Let’s Agree to Kill the Word “Customer” From Purchasing Lingo
How did this word come about? Calling internal people who generate demand the “customer”? And when I hear that word used in our profession, everyone knows exactly what it means. Nobody questions it either. Why?
Think about the definition of a customer. Actually, step back for a second, and think about why you were hired.
Purchasing is one of only three parties inside of a company that is authorized to commit funds to external companies. The other parties are Corporate VP’s and above and also procurement card holders for relatively trivial transactions.
But the vast majority of dollars, and therefore the corporate road to TCO, goes through purchasing.
So rewind back to the definition of the customer….in OUR profession. If your job is to drive maximum profit and to minimize TCO for the company, then who should your allegiance be to? Who should it really be to?
To answer the question, your allegiance should be to the people way up the food chain who are on the hook for TCO.
Who are these people? That would be the taxpayers in the public sector and the board of directors and stockholders/owners in the private sector. End of discussion.
So let’s put this “customer” expression to bed. The person who generates demand internally is the END USER. They are the DEMAND GENERATOR. They *are not* the customer.
So guess what happens when you call the end user the customer? “The customer is always right,” isn’t that what they always say?
Well, in our profession, if the customer was always right, we’d be overnighting everything, we wouldn’t challenge anything, and purchasing would rubber stamp all customer decisions.
On top of that, now you have to start doing customer satisfaction surveys, and I know for a fact tons of you out there are being forced to do just that. And your management wants all these customer surveys to have off the chart results, right?
So how do you get your “customers” to give you off the charts results on customer surveys?
Well, you overnight everything, you don’t challenge anything, and you make sure the customer takes full advantage of their apparent right…..wait for it….wait for it…. to always be right.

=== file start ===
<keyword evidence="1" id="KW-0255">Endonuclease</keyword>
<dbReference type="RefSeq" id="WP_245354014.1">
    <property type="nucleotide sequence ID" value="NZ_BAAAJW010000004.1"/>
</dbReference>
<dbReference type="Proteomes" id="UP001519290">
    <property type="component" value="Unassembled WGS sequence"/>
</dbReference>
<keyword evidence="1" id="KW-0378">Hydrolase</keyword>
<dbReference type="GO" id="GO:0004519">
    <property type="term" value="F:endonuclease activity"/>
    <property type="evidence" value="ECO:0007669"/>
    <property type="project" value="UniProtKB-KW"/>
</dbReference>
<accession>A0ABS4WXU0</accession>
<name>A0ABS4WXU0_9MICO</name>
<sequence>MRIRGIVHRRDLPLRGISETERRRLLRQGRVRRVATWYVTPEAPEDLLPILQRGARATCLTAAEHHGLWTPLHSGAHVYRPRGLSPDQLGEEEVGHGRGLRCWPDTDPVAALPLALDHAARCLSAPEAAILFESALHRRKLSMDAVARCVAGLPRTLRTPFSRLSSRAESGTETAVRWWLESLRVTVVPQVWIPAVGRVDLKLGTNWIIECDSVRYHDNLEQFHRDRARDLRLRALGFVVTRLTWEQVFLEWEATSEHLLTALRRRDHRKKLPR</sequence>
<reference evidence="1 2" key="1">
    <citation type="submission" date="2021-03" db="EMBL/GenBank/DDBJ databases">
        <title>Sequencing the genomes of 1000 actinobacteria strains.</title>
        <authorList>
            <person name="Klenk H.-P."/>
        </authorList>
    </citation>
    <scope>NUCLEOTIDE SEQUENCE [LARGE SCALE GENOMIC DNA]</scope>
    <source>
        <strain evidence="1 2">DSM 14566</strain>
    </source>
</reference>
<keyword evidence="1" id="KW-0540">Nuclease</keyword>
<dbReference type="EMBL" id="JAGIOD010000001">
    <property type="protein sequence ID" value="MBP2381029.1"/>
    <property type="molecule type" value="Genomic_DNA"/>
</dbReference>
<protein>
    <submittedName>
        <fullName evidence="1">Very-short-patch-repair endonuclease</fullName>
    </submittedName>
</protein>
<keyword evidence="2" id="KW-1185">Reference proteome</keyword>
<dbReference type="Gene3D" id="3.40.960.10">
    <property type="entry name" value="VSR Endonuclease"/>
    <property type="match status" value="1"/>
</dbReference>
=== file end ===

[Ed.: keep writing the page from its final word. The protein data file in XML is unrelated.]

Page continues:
I have always said that our entire profession is broken. Just completely broken. I’m not tooting my horn when I tell you that nobody does what I do. I don’t teach how to do what you are already doing, only a lot better. You can read any antiquated purchasing book out there to learn that. You don’t need me.
I teach why most everything we’ve been taught to do as purchasing professionals is about as counter-productive as can be, and what you need to be doing differently, starting yesterday.
Although I spend almost all my time teaching in one form or another, I’ve never actually viewed my job as teaching. I create change. That’s what I do.
But of course, commitment to change requires dance partners. You have to be willing to dance with me (that is a really terrible visual, and I apologize for that).
Here’s what I really meant: I want you to start policing all purchasing professionals starting now, including yourself. Repeat after me: “I will never use the word ‘customer’ again. From now on, I will call them ‘end users’ instead”.
Being an end user instead of a customer means that part of our job is to challenge, and sometimes the end user won’t get what they want, because you are doing the right thing for the company or agency. And they may not be totally thrilled about it either.
I’m not suggesting to have an adversarial relationship with end users. Far from it. We should absolutely strive for a collaborative and productive relationship that involves two way dialogue, as well as give and take where appropriate.
But sometimes you have to take a tough stand with end users, and taking a tough stand is not easy.
You have to have thick skin to be in our profession. If you can’t analyze the facts and know when to say “NO” to end users, you are not cut out to be a purchasing professional.
Don’t despair though. Purchasing professionals aren’t born with these skills. You can develop them. You can be a world class purchasing professional, actually. I’m here to help you.
You’ll never hear me stop saying this: We’re in the best profession in the world. Now go out there and make something happen.
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